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Malayan Sun Bear

We have two sun bears named Somnang and Rotana, who were born in 2003.  They came to live at Edinburgh Zoo in 2010.

The boys are great friends and spend most of their time snoozing together and foraging for fruit and nuts. 

Rotana gets very excited, searching high and low to sniff out hidden goodies. 

Somnang, meaning Lucky, takes things more slowly, usually meandering after Rotana who has put in the ground work.

Location in the Zoo

Our sun bears can be found in our sun bear enclosure behind Budongo Trail.

Breeding Programme Category;

Our sun bears are part of the European Endangered Species Programme.

 

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Status

Not Endangered NE
Data Deficient DD
Least Concern LC
Near Threatened NT
Vulnerable VU
Endangered EN
Critically Endangered CR
Extinct in the wild EW
Extinct EX

Vulnerable

For more info on classifications visit www.iucnredist.org

Size

Relative to 6ft (2m) man Relative to 6ft (2m) man

Population

Population is decreasing, IUCN June 2008

Habitat

  • Rainforests

    Rainforests

Diet

Omnivore Omnivore
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In The Wild

The sun bear (Helarctos malayanus) is known for the crescent-shaped patch of fur on its chest that resembles the rising sun. They are found primarily in the tropical rainforests of Southeast Asia.

It’s the smallest member of the bear family at around four foot in length, has large feet that turn slightly inward and long, curved claws that assist with climbing and digging.

It has small, rounded ears, a broad muzzle and an extremely long tongue which it uses to extract honey and insects from inside trees. They also have an area of very loose skin around the neck so that if bitten on the back of the neck by another bear, or predator the bear can turn in its skin to bite the back of its attacker.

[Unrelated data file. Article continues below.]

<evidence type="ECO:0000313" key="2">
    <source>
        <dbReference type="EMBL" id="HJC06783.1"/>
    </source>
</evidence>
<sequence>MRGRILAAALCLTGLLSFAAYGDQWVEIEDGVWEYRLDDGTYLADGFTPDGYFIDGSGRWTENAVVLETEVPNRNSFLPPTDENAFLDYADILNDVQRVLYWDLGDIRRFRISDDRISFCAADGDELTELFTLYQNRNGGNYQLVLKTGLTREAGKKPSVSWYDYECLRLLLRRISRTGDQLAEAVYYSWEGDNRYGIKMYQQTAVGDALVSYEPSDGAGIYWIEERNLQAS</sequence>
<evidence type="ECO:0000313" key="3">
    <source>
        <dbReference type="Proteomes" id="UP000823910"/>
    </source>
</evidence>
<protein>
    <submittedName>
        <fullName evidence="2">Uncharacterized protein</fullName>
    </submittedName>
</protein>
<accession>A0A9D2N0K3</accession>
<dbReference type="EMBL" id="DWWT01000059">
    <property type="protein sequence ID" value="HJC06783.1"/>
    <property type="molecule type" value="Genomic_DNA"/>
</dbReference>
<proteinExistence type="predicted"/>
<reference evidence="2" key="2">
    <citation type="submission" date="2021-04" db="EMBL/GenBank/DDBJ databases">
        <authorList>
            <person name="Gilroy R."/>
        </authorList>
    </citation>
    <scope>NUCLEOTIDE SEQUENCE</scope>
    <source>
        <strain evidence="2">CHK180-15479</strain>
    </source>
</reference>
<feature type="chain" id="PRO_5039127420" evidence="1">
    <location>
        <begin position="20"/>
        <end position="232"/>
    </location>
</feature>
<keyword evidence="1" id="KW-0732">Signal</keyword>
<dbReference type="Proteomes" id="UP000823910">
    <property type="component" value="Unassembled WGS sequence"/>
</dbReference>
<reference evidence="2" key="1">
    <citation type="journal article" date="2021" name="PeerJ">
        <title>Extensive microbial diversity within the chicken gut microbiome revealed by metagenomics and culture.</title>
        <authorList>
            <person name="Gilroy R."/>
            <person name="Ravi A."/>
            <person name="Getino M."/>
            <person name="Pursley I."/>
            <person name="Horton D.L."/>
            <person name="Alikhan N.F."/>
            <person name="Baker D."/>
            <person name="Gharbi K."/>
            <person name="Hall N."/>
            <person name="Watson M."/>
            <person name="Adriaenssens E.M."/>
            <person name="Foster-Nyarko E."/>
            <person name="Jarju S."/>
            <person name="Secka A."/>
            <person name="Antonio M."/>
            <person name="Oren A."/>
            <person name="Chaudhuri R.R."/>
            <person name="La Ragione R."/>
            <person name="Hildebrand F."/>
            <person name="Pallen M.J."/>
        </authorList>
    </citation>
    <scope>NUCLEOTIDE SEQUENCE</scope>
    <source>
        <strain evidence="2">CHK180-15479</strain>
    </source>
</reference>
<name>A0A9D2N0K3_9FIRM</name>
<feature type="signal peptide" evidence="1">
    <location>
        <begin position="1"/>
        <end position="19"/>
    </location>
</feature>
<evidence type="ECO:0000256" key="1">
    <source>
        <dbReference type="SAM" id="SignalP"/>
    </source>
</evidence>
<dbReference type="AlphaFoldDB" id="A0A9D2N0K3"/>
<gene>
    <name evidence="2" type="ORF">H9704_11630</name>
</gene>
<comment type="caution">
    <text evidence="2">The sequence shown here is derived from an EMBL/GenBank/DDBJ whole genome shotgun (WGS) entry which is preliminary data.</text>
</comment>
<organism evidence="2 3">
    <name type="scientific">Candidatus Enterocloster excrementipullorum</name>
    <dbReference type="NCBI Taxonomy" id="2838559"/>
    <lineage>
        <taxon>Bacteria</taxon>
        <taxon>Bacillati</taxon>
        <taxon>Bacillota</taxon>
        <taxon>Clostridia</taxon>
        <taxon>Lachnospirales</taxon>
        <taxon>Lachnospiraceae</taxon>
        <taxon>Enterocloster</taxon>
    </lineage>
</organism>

They are the least studied of the bear species, so very little is known about them.

It is an omnivore, using its very long tongue to eat termites and ants, beetle and bee larvae, honey and a large variety of fruits. On the odd occasion they will also eat small rodents, birds and lizards. They spend most of the day foraging, although in areas with lots of humans they tend to become more active at night. Unlike other bear species, sun bears do not hibernate, as their food is available year round.

Again not much is known about sun bear reproduction but females are normally only seen with one cub but occasionally with two after a gestation of around 95 days. It is possible that like other bear species they may have delayed implantation to ensure that cubs are born when the mother has sufficient fat reserves, the weather is good and food is available, however this has not been confirmed. Sun bears will give birth in dens or hollow trees to a naked and helpless cub. It will remain there until it is old enough to venture out with its mother while she forages. It is believed that the cub will stay with its mother until they are about 2 years old.

Sun bears are one of the rarest species of bear on the planet and they face serious threats due to rapid destruction of their habitat which is being continuously logged for hard timber products, as well as from the illegal wildlife trade.

Sun bear climbs the wobble tree

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